While the ongoing COVID-19 — otherwise known as the coronavirus — outbreak has not yet spread to Eau Claire, students at the University of Wisconsin-Eau Claire are being impacted by its severity.
The university has suspended student and faculty travel to China after the U.S. State Department raised the travel warning to “Level 4-Do Not Travel” in February. Most recently, the university also suspended travel to South Korea after the Center for Disease Control and Prevention issued a “Warning-Level 3-Avoid Non-essential Travel” notice.
According to a letter sent to students and faculty by Colleen Marchwick, the director of the Center for International Education, the university has asked four students who were already studying abroad in South Korea to return home. One student who was scheduled to depart for South Korea this week was also notified to stay in the United States.
The illness is also affecting student travel to Europe.
Originally, the university was going to continue to allow travel to Italy, one of the few European countries where the coronavirus has surged, but decided to implement travel restrictions there after the CDC raised the Italian travel warning to Level 3.
Twelve students currently studying at the Istituto Lorenzo de’ Medici have been recommended by the university to return home as soon as possible. The students will continue their course work at LdM via distance learning.
Looking ahead, UW-Eau Claire has already suspended study abroad programs in Italy and China for the upcoming summer term.
Marchwick said the travel restrictions have created issues for international students looking to travel to Eau Claire in 2020 as well. The majority of international exchange students at UW-Eau Claire are from China, followed by Malaysia.
Marchwick said a large cohort of 58 students from China are studying on campus this spring. International students often return to their home countries over summer break, but many of those plans for students are still up in the air.
With expectations for new foreign students to arrive in the fall 2020, Marchwick said it has been difficult to gain information from China about incoming scholars.
“Many schools in China are closed right now, so getting things like your high school or college transcript isn’t easy,” Marchwick said. “What we are hoping for is that we can conditionally admit students with scanned documents and then they would have to bring the originals when they arrive.”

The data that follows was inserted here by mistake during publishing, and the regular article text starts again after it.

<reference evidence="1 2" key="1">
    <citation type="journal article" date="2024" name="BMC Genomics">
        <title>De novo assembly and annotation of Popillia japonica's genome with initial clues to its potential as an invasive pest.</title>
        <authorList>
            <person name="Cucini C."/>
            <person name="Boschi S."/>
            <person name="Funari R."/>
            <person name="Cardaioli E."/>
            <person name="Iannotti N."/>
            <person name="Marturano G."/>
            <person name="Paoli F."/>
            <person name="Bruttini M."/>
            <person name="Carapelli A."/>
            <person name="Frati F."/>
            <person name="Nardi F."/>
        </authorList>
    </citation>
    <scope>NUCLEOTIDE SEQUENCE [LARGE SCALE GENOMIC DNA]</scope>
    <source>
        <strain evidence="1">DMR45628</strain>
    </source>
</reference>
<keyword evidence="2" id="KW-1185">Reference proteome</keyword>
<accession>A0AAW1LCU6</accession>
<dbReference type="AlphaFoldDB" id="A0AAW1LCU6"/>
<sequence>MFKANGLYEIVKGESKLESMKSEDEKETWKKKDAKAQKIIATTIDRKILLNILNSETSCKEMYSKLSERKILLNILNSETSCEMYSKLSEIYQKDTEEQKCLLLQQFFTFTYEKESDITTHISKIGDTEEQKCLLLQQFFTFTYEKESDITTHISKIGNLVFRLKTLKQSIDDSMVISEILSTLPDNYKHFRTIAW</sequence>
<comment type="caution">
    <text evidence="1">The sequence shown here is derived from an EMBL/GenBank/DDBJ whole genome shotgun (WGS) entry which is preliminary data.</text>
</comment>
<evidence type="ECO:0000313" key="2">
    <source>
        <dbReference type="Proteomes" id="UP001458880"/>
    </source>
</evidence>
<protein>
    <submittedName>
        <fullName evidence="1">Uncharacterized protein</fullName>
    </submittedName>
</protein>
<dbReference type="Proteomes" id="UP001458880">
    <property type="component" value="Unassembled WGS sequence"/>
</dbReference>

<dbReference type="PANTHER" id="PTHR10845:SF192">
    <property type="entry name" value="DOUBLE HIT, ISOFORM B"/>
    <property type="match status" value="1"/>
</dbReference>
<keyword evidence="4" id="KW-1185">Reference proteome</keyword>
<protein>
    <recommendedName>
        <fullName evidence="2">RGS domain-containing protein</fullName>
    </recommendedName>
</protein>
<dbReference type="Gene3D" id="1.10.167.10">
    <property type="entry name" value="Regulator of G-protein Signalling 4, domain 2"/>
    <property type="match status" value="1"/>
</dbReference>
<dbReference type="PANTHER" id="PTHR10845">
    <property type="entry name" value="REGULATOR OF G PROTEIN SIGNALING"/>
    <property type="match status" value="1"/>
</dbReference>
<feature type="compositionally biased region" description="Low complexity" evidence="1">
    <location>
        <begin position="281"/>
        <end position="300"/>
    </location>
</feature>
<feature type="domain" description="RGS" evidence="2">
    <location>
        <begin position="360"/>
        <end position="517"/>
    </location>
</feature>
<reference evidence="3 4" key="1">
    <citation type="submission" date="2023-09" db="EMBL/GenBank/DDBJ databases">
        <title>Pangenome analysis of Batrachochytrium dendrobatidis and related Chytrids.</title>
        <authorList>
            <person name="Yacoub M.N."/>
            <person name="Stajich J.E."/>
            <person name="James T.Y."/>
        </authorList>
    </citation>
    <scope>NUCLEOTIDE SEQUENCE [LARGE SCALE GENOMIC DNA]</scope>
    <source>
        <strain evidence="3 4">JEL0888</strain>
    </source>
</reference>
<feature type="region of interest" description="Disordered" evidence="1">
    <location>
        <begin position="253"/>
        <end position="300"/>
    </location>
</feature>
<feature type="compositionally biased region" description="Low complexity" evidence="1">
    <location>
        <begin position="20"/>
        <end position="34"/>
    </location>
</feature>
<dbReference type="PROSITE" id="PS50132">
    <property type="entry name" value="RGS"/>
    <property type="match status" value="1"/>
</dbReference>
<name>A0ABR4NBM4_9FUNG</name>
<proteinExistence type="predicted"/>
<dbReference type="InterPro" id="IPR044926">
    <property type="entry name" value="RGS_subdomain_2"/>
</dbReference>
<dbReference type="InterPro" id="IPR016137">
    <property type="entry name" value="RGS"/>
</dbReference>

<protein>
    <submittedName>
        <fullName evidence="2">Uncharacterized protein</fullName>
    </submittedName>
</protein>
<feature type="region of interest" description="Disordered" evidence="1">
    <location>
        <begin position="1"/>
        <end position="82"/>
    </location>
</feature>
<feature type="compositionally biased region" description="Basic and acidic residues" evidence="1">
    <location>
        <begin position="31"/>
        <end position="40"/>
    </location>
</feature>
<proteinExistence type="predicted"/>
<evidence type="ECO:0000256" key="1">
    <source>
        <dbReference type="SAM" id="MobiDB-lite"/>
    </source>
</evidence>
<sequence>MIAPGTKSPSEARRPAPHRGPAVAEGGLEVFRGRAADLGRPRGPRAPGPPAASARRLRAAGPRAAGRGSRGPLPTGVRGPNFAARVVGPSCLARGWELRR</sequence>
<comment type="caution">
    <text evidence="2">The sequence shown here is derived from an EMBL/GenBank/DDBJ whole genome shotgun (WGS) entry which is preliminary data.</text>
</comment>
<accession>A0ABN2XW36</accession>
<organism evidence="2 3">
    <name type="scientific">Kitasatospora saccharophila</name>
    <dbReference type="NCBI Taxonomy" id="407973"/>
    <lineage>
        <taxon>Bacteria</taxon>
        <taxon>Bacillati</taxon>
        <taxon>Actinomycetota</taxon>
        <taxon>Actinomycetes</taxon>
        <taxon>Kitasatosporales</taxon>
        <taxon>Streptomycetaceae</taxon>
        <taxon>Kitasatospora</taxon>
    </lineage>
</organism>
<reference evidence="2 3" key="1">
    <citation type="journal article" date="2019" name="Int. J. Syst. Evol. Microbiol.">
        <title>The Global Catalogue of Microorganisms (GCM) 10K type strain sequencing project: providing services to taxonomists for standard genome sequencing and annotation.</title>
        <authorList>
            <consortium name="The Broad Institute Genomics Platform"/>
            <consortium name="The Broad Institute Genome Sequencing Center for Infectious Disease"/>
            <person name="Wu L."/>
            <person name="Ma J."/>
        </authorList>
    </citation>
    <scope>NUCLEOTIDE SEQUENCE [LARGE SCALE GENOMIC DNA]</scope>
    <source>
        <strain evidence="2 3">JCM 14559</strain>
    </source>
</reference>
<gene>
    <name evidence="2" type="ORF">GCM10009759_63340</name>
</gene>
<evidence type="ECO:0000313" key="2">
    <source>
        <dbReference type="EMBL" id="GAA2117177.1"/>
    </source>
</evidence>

Several students traveling to and from Asia through the university were forced to take necessary measures to arrive on U.S. soil before the restrictions were enforced.
“Some students had to re-book tickets so they could get back before the temporary measure went into effect,” Marchwick said.
UW-Eau Claire faculty and staff have been working with outbound students scheduled for China and South Korea to find alternatives for their endeavours. Many students are being given the opportunity to choose a new study abroad program for an upcoming semester, but no price changes will be given to students whose trips were suspended. Regardless, Marchwick said, the frustration for students continues to set in.
“Students have really been planning for this for a long time,” Marchwick said. “I think there is a sense of disappointment that it may not be able to occur.”
The COVID-19 outbreak has taken the world by storm since the end of 2019 and into 2020. The virus was first identified in Wuhan, China and has quickly spread across the globe, with over 90,000 confirmed cases as of early March. Symptoms of the disease include pneumonia, fever, cough and shortness of breath.
Medical experts on campus believe this outbreak could last about a year before it is finally under control. Patricia Kress, the medical supervisor of the clinicians at Student Health Services on campus, compares this epidemic to the SARS outbreak of 2002-2003.
“With SARS, they didn’t know it would happen, but it was over in nine months. It never really got into the US,” Kress said. “With this one, it seems a bit more slippery; a little harder to pin down.”
In case of a potential outbreak on the UW-Eau Claire campus, Student Health Services is already taking precautions to prevent the virus. When students who visit the clinic are symptomatic of the illness, SHS screens them by asking survey questions about their recent travel. The clinic is also fitting their clinicians for face masks to prevent exposure to its employees.
Kress said a few students have visited Student Health Services with symptoms they thought could have been the coronavirus. All students who voice their concerns that they may have the sickness can have their case reported to the local health department, who relay information back to the university based on testing.
So far, Kress said no students on campus have been confirmed to carry the coronavirus, but she urges students who are feeling similar symptoms to stop in for a visit.
“I admire the students that worry,” Kress said. “They don’t want to have it and pass it along to anyone else.”
Students are advised to wash their hands and use hand sanitizer often. Kress said Purell hand sanitizer can kill the virus upon contact, and the university has already begun to place dispensers all over campus in the wake of the outbreak.
According to recent letters sent out to students and faculty, the university says they will continue to monitor the CDCP and U.S. State Department public health guidelines regarding travel to and from the United States. UW-Eau Claire vows to “keep the campus community updated regarding the impact of the spread of COVID-19 on UW-Eau Claire students studying abroad.”